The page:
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Signposts in Cyberspace: The Domain Name System and Internet Navigation tiple media, such as electronic literature that contains text, images, animation, and voice, are a particularly challenging search problem.19 Full accessibility for most multimedia materials, comparable to that for textual materials, will require development of technologies for their automatic indexing by search engines, which is a very difficult technology problem. For the foreseeable future, most effective multimedia search will depend on the use of metadata and associated text (see Section 7.1.5). This can be done manually; can be picked up by Web crawlers from page metatags; or can be extracted from text associated with still image, video, or audio files. A number of navigation services using these techniques are available on the Web to find multimedia materials.20 Among them are Google Images, Yahoo! Search Images, Alta Vista Photo Finder, FAST Multimedia Search, and Lycos Pictures and Sounds. A navigation challenge common to all forms of multimedia search is standardization and automatic capture of the metadata to be used for indexing, which would improve the availability and accessibility of such materials.21 Considerable research progress is being made in the searching of music by text, sound, and music notation,22 which is an active area of academic research.23 Video metadata is being pushed by industry forces, so it is reasonably far along. The MPEG-7 standard24 for describing multimedia content in a form that can be used by a device or a program is highly developed, and deployment is likely to begin soon. 19   For background on this subject, see, for example, Elisa Bertino, Barbara Catania, and Elena Ferrari, “Multimedia IR: Models and Languages,” Chapter 11 in Baeza-Yates and Ribeiro-Neto, Modern Information Retrieval, 1999. Current research activities are reported, for example, in the Conferences on Image and Video Retrieval (CIVR), a series held since 1998. Links to the conferences can be found at <http://www.informatik.uni-trier.de/~ley/db/conf/civr/>. 20   See Danny Sullivan, “Multimedia Search Engines,” SearchEngineWatch, January 25, 2002, available at <http://www.searchenginewatch.com/links/article.php/2156251>. 21   See <http://www.chin.gc.ca/English/Standards/metadata_multimedia.html> for an overview of the topic. Research on computer-assisted extraction of metadata from scholarly material associated with images is underway in the CLiMB project at Columbia University. See <http://www.columbia.edu/cu/cria/climb/>. 22   For example, look at the work presented at the 5th International Conference on Music Information Retrieval, available at <http://ismir2004.ismir.net/>. 23   One example is the work underway at Carnegie Mellon University in the infomedia project on “digital video understanding,” which aims “to achieve machine understanding of video and film media, including all aspects of search, retrieval, visualization and summarization in both contemporaneous and archival content collections.” See <http://www.informedia.cs.cmu.edu/>. 24   See <http://www.chiariglione.org/mpeg/index.htm> and also Rob Koenen, “From MPEG-1 to MPEG-21: Creating an Interoperable Multimedia Infrastructure,” 2001, available at <http://www.chiariglione.org/mpeg/from_mpeg-1_to_mpeg-21.htm>.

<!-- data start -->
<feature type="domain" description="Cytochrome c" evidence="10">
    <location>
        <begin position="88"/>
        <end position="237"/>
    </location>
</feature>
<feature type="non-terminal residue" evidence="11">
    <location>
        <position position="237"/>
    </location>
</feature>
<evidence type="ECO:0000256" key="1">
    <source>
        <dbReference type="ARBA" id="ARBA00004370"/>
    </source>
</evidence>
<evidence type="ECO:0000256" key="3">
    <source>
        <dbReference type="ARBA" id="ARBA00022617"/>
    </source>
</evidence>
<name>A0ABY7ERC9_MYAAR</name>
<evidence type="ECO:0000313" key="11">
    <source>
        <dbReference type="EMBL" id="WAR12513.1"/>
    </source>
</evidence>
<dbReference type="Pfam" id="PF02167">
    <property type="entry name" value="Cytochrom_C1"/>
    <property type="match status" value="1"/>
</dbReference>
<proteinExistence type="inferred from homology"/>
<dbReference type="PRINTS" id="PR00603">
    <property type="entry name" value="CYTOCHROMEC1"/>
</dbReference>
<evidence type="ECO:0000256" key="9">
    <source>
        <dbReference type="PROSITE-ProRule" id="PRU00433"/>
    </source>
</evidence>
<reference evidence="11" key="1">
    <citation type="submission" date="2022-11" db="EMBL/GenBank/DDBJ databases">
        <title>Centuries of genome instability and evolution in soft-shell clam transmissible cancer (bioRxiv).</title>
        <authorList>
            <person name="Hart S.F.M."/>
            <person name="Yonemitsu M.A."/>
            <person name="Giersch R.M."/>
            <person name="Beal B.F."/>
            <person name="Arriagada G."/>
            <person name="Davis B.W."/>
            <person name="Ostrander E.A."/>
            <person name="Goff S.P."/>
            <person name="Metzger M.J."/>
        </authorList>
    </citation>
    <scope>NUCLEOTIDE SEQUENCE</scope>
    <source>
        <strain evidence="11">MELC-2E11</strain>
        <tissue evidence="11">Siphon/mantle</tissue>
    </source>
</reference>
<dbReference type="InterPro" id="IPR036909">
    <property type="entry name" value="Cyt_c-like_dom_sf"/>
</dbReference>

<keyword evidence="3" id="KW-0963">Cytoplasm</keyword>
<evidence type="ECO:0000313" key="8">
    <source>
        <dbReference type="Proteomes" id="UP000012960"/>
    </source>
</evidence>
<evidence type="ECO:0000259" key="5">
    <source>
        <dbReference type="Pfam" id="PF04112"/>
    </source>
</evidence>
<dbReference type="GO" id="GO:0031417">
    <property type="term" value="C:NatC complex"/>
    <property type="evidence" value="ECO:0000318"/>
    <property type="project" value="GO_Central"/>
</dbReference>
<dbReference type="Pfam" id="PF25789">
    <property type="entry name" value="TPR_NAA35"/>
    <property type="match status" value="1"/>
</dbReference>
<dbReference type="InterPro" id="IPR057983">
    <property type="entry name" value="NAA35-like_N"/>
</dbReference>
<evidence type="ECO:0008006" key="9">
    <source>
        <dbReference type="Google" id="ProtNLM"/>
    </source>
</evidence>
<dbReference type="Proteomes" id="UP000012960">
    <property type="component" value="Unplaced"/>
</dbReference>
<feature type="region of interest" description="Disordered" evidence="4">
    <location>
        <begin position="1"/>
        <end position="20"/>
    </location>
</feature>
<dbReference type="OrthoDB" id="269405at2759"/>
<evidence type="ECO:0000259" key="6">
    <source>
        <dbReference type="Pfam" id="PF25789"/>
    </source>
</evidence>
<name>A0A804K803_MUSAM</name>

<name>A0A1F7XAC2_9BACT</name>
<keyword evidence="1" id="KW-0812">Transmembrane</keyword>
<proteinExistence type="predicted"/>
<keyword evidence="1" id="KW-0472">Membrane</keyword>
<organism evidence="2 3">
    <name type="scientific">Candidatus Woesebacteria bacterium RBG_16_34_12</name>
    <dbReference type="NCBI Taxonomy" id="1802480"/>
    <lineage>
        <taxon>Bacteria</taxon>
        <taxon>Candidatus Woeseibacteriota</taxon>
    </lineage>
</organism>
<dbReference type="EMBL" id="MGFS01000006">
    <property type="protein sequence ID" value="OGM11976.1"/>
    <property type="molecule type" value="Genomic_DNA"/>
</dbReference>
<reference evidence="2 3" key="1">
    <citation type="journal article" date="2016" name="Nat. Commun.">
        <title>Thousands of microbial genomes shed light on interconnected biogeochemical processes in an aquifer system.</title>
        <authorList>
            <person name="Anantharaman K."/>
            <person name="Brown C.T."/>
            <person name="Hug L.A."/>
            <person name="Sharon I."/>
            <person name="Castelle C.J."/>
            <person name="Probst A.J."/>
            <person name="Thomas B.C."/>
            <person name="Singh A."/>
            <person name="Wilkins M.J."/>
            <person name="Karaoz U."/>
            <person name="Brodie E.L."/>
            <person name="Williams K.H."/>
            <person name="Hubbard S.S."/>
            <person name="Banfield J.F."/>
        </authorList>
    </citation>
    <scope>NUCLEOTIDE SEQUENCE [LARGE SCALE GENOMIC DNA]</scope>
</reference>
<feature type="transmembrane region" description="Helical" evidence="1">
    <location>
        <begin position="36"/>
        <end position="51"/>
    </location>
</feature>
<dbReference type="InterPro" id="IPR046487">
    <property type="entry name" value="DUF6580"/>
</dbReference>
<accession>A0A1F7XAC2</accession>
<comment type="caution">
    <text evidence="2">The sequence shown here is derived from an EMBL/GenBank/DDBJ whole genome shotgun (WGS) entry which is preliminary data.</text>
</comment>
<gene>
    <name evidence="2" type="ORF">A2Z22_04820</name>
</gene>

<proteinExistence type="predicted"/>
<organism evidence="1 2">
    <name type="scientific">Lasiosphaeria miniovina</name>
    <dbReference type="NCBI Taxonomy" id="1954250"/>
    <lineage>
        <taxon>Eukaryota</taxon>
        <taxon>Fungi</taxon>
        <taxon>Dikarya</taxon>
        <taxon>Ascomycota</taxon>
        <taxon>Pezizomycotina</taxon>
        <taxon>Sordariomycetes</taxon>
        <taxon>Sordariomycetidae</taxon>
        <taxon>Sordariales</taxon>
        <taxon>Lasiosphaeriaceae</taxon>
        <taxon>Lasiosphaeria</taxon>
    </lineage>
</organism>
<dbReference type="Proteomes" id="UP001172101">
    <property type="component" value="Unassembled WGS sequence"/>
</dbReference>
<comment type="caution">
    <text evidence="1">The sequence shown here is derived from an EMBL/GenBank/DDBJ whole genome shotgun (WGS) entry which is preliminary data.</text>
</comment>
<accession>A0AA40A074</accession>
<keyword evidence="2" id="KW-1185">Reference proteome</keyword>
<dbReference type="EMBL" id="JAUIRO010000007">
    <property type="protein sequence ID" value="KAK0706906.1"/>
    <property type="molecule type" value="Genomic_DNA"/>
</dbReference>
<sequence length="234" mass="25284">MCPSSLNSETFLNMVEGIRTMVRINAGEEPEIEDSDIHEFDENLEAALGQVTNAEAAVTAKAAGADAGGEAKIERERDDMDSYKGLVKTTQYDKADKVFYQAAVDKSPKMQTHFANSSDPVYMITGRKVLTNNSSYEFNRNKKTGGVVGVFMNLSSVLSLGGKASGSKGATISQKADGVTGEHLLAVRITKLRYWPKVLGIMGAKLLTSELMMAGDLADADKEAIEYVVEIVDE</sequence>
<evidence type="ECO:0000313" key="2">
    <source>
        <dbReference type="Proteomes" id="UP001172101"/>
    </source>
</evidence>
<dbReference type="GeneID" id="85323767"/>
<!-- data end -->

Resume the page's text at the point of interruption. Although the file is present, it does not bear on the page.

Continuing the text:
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Signposts in Cyberspace: The Domain Name System and Internet Navigation Query by example25 is another promising approach to multimedia search. Given an image, it is possible in experimental systems (and in some commercial image-processing software) to find others with similar shapes and colors.26 However, given an image of horses, such techniques can only find other images with the general shapes, colors, and textures in the sample image, while missing images that have to do with horses, but differ in those respects. Conclusion: Indexing and retrieving multimedia materials on the Internet is an extremely difficult technical problem in its full generality, when there are few textual clues. However, for specific purposes or contexts, where textual descriptions are associated with the media, or where relatively low precision can be tolerated, the existing systems can suffice. Research prototypes and commercial offerings can be expected to continue to make slow but useful progress by focusing on specific subcases. 8.1.4 Making Greater Use of Contextual Information As noted in Section 6.1.6, most current general Internet navigation services do not remember users’ recent searches. In most cases, each query is treated the same; the service collects no information about its users’ interests or search goals. While this protects the searcher’s privacy, it can also reduce the responsiveness of the search. In contrast, some site-specific navigation services make considerable use of previous search history to create user models and provide context for specifying searches. Amazon.com, for example, gathers and displays a running history of what has been seen within the current session and retains considerable information about what has been searched for or purchased previously that it uses to make user-specific recommendations. Theoretically, general Internet search engines could offer similar services to improve the ranking or filtering of results or to suggest additional searches. Another approach, which is less likely to raise privacy concerns, would be to have a navigation aid that captures contextual information on the user’s computer and uses that information to formulate context-aware requests to an Internet navigation service. For many searches, knowing the geographical location of the users can help in providing the desired information. But should navigation services assume that users are seeking local or global information? At present, the default assumption of a general Internet navigation service is 25   Query by example for textual queries is used in several conventional database systems. The concept was developed by IBM in 1975. 26   See <http://elib.cs.berkeley.edu/vision.html>.